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Posts Tagged ‘leicester’

The Leicester Repository (LRA) in 2009: An overview of the top 100 items accessed

Posted by gazjjohnson on 11 January, 2010

Happy New Year everyone.

And what better way to start 2010 than with a look back at 2009.  Over the last year I’ve been gathering information on the documents accessed on the LRA the most.  Monthly as you may know I produce a Top 10, with the most accessed items on it – more than one author here has been very pleased to turn up on it; some on a very regular basis.  But to cap a year of hard work by my team I’ve been digging into the data for the whole year.

What I have now is a very clear idea of the general subject areas where we’re seeing the most accesses coming in, as well as the type of items people are coming to see.  So what I’ve pulled together is the top 100 items on the LRA for 2009, and then had a closer look at them.  Some broad facts about the top 100:

  • 719 items showed up in the analysis set
  • 78% were full text items.
  • 49% of all accesses (the largest proportion) were to full text articles
  • 10% of the top 100 are full text theses (hitherto difficult items to access in print)
  • 20% of the top 100 came from Museum Studies items
  • 32% of items were from authors based in the College of Science & Engineering
  • The average article in the top 100 had 473 accesses
  • The median point for the top 100 is 446
  • The highest accessed single item is an article from Management
  • The highest ranked thesis is at #42 in the charts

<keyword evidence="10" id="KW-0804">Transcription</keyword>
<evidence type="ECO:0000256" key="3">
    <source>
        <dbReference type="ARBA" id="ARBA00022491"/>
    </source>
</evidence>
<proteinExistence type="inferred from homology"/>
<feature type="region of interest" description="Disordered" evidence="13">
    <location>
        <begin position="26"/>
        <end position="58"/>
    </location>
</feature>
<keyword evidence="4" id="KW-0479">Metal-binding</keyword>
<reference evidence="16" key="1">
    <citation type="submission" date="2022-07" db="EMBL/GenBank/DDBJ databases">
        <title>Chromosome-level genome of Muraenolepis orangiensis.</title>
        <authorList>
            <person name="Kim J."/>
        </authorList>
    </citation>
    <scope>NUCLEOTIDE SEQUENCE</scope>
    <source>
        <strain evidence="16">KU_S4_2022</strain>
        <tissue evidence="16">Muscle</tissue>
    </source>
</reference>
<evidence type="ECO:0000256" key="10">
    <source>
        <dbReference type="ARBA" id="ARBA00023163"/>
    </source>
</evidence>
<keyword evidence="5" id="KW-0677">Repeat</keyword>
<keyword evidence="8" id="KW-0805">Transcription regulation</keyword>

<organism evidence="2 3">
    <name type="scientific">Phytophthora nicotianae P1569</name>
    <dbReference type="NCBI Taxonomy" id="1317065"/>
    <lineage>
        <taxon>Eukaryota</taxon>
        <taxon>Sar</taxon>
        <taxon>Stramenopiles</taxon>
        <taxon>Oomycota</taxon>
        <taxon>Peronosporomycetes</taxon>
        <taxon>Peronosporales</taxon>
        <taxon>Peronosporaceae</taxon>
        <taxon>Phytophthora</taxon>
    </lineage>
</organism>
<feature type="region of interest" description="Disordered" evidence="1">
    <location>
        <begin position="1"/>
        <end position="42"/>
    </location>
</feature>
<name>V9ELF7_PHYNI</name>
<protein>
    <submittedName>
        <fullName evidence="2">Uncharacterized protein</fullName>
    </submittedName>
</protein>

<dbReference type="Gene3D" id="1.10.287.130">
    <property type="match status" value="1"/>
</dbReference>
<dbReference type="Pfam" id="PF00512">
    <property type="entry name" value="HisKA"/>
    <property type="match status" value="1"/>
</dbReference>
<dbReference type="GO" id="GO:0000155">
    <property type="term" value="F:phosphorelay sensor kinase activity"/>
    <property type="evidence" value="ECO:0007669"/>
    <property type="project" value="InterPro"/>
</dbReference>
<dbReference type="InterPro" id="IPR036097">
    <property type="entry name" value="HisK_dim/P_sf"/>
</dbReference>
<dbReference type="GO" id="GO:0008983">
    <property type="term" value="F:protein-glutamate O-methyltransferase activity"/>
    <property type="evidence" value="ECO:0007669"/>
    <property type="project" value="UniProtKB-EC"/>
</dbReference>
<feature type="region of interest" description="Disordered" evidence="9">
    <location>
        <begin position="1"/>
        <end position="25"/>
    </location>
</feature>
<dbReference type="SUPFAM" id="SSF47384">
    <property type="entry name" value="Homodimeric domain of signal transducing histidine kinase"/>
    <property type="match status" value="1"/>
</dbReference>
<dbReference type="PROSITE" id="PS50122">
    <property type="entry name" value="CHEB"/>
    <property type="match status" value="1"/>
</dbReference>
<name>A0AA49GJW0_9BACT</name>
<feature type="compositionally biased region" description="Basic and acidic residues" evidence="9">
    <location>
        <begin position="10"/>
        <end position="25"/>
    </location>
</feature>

There are a couple of caveats to these values.

  1. Due to the way the DSpace software handles statistics, I was only able to work with items that had at least 20 accesses in a month; which means there is a likelihood that the real values for accesses will be lower in total than they were.
  2. Some people may well have searched for and retrieved articles on the LRA from the Google cache – and these accesses would not have been counted by our software.

While these caveats mean I can’t draw any shockingly accurate truths, they are useful as a snapshot of LRA access.  If I get the time I’d love to go back and do the same work on the 2008 data.  The full report on these findings will be presented to the LRAPG on the 2nd Feb.

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Learning and Teaching in the Sciences Unconference

Posted by gazjjohnson on 22 May, 2009

DSC01084This morning I went off to the Learning and Teaching in The Sciences Unconference.  What is an conference?  It’s one where rather than a set agenda, the participants come together and draw one up.  Ideally you run it over a day or two and aim to have real outputs at the end, but we had just a few hours.  Normally the LTS Conference spans an afternoon or so with invited speakers.  This year this wasn’t possible, but there was still a demand to meet and look at our teaching and a learning activities across the sciences.